—Allison Vesterfelt, author of Packing Light: Thoughts on Living Life with Less Baggage
Read an Excerpt
Gas tank: full. Cell phone: charged. iPod: stocked. I drive up I-70 toward the mountains. A decision of classic, spontaneous impulsion on my part. Once I’ve decided I want to do something, I want to do it today. This is no exception.
Robb and I weren’t a perfect match. We were different in every way. But maybe the differences make the perfect match. He liked a planned agenda; I thrive on spontaneity. He was a filer. He put everything in its place. I am a piler, and I can’t find anything once it leaves my hands. He liked to visit the same restaurants and order favorite dishes; I like to try new places and taste new things. He went to bed at the same time every night, just after the nightly weather report at 9:17 p.m.; I come alive at night, often thinking and writing and creating into the early morning hours. He was deeply invested in the decisions of the government and any election; I am apolitical and often handed him my ballot since it mattered so much more to him. He believed in the thrill of competition; I enjoy the commercials and believe in the gracious social merits of the game. I always have a book in my hands; he was nonliterate. Not illiterate, but nonliterate; he hated to read. We parented differently. I read books, conduct Internet research, post on parenting blogs, and study consequences based on love and logic. He wrestled on the floor, tickled and roughhoused, and earned respect by saying things like, “Dude, just obey. I’ve pooped bigger than you.”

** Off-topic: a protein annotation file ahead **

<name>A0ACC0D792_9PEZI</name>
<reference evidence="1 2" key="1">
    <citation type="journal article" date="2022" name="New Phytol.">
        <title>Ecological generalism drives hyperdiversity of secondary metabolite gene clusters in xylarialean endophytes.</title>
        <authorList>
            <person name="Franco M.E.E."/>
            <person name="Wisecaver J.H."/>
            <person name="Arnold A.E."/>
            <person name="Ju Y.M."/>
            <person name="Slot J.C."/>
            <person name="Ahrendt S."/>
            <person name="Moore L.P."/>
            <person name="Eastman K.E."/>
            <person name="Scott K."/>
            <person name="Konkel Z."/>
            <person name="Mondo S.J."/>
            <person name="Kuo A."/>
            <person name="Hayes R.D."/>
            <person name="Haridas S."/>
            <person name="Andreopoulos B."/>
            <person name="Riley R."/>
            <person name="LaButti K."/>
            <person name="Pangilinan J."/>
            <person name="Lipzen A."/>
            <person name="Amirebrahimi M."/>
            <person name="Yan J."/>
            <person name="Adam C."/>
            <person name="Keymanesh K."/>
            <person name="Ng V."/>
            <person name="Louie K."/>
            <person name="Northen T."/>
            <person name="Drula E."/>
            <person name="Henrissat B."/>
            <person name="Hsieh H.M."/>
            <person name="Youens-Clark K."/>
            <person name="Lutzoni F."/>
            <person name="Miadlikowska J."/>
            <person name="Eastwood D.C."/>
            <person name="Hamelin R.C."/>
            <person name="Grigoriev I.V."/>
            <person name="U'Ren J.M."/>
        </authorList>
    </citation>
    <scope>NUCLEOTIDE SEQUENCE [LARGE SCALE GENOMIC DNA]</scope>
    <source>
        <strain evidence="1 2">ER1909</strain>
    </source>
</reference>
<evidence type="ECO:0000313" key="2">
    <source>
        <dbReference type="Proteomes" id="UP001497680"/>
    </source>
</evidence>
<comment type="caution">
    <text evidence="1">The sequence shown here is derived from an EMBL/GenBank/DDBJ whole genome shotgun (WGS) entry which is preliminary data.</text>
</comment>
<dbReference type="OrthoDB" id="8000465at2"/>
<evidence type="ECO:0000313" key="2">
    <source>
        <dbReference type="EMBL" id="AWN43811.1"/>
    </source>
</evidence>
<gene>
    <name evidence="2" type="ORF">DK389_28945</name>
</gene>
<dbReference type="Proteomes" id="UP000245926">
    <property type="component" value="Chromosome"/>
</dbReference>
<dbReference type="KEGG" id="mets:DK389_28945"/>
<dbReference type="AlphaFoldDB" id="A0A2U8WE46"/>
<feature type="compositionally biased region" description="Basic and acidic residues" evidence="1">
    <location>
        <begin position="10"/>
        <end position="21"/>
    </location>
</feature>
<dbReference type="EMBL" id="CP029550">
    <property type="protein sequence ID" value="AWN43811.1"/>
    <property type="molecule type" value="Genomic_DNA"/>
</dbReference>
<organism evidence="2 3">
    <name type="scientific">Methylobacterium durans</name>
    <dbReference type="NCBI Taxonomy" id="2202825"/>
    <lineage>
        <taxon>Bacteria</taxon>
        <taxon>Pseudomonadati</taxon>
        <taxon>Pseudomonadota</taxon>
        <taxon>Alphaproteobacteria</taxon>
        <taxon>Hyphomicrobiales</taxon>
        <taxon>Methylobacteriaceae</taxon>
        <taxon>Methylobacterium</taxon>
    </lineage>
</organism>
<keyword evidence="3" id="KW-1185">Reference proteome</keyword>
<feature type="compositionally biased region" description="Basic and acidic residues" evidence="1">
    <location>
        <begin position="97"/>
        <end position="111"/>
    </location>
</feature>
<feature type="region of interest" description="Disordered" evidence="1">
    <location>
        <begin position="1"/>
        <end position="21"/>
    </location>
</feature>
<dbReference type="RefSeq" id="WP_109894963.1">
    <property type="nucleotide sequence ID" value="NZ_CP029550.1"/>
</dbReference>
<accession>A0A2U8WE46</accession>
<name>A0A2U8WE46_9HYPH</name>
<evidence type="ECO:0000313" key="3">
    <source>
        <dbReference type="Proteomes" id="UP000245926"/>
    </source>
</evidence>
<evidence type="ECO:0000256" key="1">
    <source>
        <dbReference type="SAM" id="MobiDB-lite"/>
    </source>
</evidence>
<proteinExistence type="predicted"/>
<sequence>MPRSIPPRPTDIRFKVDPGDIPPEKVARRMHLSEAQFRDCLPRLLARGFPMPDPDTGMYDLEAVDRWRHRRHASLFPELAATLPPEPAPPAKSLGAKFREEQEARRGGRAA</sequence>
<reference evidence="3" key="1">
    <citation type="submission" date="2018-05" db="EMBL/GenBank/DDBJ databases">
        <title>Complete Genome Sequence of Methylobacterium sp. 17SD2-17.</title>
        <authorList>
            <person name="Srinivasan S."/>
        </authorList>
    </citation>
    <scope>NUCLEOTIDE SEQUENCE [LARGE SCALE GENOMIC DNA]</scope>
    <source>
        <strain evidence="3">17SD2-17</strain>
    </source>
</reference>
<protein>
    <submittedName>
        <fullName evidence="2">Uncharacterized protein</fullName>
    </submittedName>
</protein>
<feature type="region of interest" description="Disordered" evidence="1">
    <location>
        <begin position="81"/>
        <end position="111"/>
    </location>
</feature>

But we both loved road trips and loud music on the iPod. (I like mine louder than he preferred.) We loved having people in our home (although I could quickly and seamlessly add a chair to our dinner table while he preferred a guest list in advance). We both loved serving people; I would listen and learn their favorites and their fears, while he would grab his tool belt and fix any problem at hand.
Years ago I stopped trying to make us match—him the same as me, me the same as him. I learned that his relationships, although far less verbal, were in no way inferior to mine; they were just different. His experiences and his preferences were different from mine, but they were equally valuable. The ways he chose to love me were, in fact,
loving me. The face of love depends on one’s willingness to understand two vernaculars of the same language. We were not the same.